The index ranks 158 governments on their policies on public services, tax, and workers’ rights – three areas pivotal to reducing inequality and weathering the COVID-19 storm. It has been launched ahead of the World Bank’s and International Monetary Fund’s virtual annual meetings this week.
Vietnam has been acknowledged for its measures to limit poverty and inequality, as well as a plan on providing financial relief of $2.7 billion for 20 million vulnerable people and paying workers whose contracts were suspended a monthly allowance of VND1.8 million ($78) amid the pandemic.
However, the health crisis has dealt a heavy blow to the livelihoods of rural communities, especially affecting women as shown by an EmPower project study in cooperation with the United Nations Environment Programme, UN Women, and the Swedish Development Cooperation Agency.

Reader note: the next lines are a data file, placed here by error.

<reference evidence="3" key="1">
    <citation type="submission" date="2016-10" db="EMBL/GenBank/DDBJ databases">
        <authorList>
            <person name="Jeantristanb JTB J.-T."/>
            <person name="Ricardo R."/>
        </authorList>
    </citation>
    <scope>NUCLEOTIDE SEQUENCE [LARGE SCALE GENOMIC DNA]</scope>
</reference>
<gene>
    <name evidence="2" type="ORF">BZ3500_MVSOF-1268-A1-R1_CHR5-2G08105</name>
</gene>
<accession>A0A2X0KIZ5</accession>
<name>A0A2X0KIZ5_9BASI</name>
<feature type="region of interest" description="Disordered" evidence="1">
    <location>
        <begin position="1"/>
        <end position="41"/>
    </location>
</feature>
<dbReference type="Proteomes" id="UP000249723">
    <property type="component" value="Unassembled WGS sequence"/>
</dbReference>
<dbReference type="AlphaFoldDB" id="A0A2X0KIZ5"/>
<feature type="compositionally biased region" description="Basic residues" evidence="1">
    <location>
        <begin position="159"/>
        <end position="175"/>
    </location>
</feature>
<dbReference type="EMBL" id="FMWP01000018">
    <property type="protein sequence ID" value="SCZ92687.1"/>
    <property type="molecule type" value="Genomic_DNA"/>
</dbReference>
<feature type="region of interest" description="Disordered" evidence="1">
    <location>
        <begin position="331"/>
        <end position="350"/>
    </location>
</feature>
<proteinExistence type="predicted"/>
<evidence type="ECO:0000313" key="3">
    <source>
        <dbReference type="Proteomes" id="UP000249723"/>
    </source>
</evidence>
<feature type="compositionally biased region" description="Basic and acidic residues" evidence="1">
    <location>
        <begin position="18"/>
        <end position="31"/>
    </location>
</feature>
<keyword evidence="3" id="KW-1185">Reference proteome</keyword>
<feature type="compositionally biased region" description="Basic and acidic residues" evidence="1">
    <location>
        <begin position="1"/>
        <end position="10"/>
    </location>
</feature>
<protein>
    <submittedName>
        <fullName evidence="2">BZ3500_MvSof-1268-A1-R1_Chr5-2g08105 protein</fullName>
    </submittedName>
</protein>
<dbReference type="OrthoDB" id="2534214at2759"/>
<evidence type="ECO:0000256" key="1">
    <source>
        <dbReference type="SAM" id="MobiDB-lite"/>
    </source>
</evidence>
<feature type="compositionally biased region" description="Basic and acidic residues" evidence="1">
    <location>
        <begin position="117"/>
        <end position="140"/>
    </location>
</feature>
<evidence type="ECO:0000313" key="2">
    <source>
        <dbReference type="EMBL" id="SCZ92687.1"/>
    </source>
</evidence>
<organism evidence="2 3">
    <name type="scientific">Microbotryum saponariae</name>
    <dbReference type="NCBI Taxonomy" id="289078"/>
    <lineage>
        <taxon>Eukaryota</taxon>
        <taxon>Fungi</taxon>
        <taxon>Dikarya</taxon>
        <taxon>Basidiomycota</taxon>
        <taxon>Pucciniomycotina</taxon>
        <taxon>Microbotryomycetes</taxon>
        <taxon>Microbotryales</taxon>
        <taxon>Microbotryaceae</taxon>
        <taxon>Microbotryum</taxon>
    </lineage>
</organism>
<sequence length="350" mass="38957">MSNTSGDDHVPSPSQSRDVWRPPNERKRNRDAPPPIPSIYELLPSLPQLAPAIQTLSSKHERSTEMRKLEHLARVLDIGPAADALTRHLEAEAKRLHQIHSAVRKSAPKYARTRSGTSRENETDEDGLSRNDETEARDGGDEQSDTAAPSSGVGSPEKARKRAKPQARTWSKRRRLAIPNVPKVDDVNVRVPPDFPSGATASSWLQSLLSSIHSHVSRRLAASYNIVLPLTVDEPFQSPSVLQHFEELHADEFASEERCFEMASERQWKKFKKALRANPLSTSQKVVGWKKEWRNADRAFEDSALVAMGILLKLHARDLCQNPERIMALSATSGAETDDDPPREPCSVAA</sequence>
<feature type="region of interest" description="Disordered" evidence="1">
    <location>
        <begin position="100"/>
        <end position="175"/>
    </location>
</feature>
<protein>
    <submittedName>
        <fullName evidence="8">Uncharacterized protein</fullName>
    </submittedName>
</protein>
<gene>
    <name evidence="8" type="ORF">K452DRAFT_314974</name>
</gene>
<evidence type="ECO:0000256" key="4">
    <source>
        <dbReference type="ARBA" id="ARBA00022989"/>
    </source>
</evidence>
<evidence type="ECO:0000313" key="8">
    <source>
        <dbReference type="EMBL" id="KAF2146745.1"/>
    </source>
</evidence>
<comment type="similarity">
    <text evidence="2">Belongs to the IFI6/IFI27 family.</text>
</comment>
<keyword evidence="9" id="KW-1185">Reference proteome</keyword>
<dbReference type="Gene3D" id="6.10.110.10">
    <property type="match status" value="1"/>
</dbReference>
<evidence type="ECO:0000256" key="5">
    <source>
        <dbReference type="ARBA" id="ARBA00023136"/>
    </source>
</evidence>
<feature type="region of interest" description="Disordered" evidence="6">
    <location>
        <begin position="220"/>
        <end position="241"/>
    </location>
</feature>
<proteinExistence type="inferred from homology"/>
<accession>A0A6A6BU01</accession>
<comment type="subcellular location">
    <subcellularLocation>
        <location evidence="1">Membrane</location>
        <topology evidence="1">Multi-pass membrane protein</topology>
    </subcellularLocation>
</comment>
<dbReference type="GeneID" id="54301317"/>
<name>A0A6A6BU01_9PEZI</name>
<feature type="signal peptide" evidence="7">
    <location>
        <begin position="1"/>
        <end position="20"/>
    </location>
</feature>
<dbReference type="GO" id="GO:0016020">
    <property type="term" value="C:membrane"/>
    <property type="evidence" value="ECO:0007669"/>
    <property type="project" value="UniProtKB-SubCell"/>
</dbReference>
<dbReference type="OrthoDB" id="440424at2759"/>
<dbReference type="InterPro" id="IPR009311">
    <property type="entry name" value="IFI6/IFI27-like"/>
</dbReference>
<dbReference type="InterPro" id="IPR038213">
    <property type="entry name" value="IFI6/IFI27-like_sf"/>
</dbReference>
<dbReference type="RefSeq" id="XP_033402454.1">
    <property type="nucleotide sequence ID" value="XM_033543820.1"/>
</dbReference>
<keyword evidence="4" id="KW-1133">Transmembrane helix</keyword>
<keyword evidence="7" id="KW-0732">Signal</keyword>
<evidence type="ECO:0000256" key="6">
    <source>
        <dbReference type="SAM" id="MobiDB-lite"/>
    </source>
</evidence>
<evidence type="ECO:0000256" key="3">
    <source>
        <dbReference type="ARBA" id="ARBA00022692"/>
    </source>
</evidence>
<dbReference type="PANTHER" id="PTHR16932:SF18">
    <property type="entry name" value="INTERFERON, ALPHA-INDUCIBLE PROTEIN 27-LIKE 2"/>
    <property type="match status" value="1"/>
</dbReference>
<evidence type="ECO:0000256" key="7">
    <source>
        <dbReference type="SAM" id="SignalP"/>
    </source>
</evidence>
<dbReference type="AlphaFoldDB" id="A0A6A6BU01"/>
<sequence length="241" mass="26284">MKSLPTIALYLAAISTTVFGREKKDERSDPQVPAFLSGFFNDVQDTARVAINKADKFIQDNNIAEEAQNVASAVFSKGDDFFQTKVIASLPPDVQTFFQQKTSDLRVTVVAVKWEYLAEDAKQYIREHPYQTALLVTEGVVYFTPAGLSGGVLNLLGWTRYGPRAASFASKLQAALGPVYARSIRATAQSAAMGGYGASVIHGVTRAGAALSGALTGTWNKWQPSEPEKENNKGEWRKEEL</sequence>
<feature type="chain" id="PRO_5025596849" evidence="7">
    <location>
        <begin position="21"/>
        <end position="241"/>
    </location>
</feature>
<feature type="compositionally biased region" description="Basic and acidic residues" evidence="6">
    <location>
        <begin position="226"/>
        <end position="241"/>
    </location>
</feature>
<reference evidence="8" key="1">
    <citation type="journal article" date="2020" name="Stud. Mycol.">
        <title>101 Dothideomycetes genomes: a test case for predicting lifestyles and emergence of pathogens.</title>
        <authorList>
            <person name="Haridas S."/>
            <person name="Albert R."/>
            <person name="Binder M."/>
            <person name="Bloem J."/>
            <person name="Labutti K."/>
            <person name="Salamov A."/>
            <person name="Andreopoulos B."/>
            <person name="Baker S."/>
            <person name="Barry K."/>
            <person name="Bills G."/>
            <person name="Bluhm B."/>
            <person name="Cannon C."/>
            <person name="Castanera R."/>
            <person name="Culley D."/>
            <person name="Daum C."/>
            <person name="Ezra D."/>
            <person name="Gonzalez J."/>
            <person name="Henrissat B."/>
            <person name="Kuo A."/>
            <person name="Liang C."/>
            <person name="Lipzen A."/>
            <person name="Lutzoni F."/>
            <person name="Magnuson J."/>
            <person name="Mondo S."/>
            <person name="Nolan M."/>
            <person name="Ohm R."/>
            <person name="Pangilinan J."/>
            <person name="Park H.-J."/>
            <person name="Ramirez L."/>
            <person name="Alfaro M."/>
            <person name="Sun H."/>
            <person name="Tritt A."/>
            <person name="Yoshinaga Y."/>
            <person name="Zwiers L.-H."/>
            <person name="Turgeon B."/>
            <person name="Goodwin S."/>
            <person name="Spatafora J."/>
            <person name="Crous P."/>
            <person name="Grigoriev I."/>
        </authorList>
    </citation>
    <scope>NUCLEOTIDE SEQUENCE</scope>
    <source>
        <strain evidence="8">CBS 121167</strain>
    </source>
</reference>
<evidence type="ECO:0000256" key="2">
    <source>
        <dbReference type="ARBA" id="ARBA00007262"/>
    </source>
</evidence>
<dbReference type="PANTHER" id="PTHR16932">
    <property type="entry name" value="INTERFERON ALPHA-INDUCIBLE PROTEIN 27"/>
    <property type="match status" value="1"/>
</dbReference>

According to the study – which was undertaken in Lao Cai, Bac Kan, An Giang, Dac Lak, and the Mekong Delta – “an overwhelming majority, 87 per cent, of the women reported a decline in incomes resulting from the crisis, with growing concerns of rising unemployment and declining demand for products even after the crisis.” It added that approximately 43 per cent of the women are primary earners in their household, with an average income of $7 per day with a wide range spanning from $215 to $2575.
The study suggested several solutions, such as prioritising green jobs for women, establishing institutional frameworks, and organise training to mobilise capital and resources for recovery and empowerment.
By Thai An
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